When you move a lot, like I used to, life is a slide show. Next. Next. Places were little bursts of experience, flashing by for a moment, and then I was gone. I craved stasis. Ten years ago I wrote this:
“It’s the difference between staying for years so that you notice it’s time for the echium to bloom, then for the naked ladies to bloom, then for the birds to fly through, then for the kids to put on their shouting sidewalk car washes—and just passing through to see ‘it,’ as if there ever is a single experience to be had. In July Mendocino was green and purple, and in August it was golden and pink. How could I know a place in just one moment? It cannot present itself to you in fullness at once. But I’m drawn to conquering landscapes. I pull out the map—I want to see those place-names, and know what it’s like to be there or there. I want to mark it like a cartographer and catalog it.”
And that’s what I did for many years when I had the chance. That’s how I saw places, usually. I went once, and then never again. I filed the experience away in my catalog and had another.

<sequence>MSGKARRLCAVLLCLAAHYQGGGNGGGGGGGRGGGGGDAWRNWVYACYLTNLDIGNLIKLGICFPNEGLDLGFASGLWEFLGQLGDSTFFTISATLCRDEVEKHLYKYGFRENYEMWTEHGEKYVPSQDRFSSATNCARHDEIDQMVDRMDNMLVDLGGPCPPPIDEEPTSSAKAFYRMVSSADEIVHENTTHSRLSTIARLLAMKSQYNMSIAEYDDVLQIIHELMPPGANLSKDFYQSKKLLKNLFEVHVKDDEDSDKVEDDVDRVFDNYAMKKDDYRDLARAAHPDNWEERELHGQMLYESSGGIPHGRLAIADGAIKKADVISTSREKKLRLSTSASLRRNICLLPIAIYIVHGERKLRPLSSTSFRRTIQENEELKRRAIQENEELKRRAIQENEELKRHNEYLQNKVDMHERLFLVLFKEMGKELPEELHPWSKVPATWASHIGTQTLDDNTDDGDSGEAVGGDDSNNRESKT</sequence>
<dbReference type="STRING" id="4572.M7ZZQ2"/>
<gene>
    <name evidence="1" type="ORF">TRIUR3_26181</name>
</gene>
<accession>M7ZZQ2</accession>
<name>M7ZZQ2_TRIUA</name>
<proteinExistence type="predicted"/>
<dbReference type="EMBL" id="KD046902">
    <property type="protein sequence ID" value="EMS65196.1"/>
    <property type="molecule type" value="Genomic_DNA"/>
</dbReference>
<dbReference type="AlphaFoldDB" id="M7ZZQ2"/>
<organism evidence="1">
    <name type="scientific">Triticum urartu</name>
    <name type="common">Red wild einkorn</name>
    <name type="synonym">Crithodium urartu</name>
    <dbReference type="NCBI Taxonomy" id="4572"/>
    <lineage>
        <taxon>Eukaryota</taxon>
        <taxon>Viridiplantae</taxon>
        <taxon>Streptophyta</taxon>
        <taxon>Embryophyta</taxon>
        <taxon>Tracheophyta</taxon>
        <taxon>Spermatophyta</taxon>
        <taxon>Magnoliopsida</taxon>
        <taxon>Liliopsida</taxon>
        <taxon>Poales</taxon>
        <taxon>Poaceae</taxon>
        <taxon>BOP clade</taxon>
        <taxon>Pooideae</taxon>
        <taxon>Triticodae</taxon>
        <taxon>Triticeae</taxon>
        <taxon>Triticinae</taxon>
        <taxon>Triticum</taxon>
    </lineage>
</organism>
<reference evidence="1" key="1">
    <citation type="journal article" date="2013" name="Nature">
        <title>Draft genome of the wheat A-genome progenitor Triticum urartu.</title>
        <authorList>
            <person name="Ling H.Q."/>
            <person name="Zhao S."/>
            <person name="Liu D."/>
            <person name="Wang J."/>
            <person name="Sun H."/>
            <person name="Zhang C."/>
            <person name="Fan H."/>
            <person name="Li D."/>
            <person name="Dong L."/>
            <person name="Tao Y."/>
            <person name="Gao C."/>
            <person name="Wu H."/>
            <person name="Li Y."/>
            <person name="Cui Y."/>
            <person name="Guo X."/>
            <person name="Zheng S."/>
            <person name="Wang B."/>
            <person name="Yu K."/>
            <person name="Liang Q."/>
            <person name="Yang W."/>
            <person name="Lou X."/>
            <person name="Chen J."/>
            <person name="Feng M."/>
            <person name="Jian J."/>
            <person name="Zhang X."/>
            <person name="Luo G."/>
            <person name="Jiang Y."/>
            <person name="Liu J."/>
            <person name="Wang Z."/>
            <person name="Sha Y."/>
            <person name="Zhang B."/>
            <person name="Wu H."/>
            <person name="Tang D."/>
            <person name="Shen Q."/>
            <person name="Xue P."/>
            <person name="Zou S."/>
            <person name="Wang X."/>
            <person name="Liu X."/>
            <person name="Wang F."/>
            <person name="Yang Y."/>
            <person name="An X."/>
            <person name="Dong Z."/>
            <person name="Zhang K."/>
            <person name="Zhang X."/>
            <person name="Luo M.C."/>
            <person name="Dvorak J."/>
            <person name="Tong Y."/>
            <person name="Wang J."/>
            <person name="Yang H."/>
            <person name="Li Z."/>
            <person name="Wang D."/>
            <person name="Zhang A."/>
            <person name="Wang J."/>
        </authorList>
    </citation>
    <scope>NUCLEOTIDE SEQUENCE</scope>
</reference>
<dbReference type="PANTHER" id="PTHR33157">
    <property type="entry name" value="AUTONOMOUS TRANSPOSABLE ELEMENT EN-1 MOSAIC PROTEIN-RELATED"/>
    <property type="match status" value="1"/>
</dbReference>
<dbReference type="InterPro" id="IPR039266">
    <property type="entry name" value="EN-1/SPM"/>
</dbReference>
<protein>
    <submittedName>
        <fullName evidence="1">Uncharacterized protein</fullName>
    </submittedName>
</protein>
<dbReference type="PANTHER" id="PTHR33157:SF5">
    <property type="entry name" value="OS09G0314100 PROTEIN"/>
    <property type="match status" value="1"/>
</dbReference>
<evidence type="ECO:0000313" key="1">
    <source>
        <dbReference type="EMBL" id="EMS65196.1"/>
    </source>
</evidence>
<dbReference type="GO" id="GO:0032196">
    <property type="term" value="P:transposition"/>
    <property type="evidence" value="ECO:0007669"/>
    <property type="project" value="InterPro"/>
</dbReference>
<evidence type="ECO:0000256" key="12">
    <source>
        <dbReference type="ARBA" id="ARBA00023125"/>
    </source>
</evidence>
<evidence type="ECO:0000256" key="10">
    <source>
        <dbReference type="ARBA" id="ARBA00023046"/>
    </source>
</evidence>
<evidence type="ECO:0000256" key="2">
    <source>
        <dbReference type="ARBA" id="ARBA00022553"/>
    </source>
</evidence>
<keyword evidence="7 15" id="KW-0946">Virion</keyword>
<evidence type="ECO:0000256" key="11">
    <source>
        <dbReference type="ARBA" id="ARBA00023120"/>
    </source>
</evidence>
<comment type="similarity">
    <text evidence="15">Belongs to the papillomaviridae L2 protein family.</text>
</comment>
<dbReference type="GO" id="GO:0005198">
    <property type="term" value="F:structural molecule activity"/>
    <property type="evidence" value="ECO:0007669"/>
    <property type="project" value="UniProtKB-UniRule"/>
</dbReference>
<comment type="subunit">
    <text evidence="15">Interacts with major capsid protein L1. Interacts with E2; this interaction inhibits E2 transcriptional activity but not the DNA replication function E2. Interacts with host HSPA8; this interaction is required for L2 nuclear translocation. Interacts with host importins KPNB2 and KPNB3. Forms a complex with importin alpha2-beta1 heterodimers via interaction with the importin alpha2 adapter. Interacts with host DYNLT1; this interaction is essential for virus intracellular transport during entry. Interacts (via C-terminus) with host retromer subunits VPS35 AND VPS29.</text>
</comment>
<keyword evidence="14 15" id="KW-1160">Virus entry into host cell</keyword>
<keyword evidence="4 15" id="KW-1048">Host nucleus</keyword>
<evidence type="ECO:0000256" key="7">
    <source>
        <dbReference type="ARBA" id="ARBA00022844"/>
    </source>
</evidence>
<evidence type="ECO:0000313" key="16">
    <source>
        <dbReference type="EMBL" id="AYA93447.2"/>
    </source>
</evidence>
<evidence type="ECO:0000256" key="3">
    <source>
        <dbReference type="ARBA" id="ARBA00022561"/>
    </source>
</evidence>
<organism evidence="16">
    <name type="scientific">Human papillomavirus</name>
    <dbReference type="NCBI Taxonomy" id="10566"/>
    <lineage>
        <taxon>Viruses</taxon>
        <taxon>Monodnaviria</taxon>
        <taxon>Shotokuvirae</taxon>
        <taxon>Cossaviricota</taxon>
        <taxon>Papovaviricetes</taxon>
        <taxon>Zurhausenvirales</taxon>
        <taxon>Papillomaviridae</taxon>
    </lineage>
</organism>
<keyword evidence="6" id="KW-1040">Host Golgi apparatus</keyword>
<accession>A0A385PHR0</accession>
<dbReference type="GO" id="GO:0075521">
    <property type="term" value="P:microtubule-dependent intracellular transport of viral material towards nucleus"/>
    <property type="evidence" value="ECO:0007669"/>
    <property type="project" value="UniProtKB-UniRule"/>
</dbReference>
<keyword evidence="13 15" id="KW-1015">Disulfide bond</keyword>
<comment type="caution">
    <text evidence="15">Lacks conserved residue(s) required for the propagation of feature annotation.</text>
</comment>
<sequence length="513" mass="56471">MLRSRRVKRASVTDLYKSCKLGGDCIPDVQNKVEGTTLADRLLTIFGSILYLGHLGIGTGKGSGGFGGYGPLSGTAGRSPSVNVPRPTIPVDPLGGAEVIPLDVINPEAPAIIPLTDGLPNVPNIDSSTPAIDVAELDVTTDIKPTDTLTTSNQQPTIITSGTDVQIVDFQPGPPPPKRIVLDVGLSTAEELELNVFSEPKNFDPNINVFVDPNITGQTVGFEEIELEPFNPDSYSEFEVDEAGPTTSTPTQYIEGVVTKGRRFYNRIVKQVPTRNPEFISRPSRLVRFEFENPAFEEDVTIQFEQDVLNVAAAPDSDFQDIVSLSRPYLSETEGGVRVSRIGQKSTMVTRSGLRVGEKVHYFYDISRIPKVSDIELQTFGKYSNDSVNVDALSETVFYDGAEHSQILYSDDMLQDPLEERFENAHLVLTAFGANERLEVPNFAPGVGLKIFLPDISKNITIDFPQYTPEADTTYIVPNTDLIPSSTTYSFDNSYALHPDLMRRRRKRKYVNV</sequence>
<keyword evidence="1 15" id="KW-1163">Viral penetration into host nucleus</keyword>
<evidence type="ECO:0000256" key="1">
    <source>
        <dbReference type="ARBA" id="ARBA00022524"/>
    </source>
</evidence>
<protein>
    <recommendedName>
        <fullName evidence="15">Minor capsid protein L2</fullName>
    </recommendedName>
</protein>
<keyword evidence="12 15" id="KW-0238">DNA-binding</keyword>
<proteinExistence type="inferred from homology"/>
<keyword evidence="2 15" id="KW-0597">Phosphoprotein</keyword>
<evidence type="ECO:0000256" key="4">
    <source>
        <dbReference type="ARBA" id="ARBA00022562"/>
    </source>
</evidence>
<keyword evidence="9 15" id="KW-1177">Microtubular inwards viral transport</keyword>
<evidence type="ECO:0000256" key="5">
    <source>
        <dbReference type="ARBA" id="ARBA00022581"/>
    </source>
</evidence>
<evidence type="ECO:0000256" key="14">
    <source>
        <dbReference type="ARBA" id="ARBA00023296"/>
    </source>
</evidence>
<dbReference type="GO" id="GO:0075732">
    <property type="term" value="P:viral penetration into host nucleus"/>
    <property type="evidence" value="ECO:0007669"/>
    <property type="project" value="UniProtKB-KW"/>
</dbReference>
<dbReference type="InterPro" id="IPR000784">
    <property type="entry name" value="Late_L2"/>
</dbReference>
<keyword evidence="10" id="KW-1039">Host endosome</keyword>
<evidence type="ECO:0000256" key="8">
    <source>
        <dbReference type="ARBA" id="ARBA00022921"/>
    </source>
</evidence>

But as I get older, I’m growing stationary. The pandemic has helped, if taking a person firmly by the shoulders and shoving them into their seat is “helping.”
Early in the pandemic, I took long walks every day for sanity and novelty. I wrote: “I love going to the same locations, but differently. I need to see the forest changing, which requires seeing the forest every day, but I also need to take side roads to see a new row of play tents in the front yard of quiet houses.” I couldn’t see the forest if I didn’t change the route. I had to be constantly surprised to be attentive enough to be surprised.
I grew in love with change. To grow in love with change, you have to stay put.
Sometimes it’s the last time. I didn’t know that the last time I said goodbye to my parents’ little backyard oasis that it was the last time altogether. But that last time was with him. Now we’re looking for our own little stand of trees.
Rarely, it’s the last time and you know it. I high-fived the tansy out the car window on our last drive ever up that lane, when I knew it was goodbye. “Good game, chaps,” I said to them, after twenty years. “Good game.”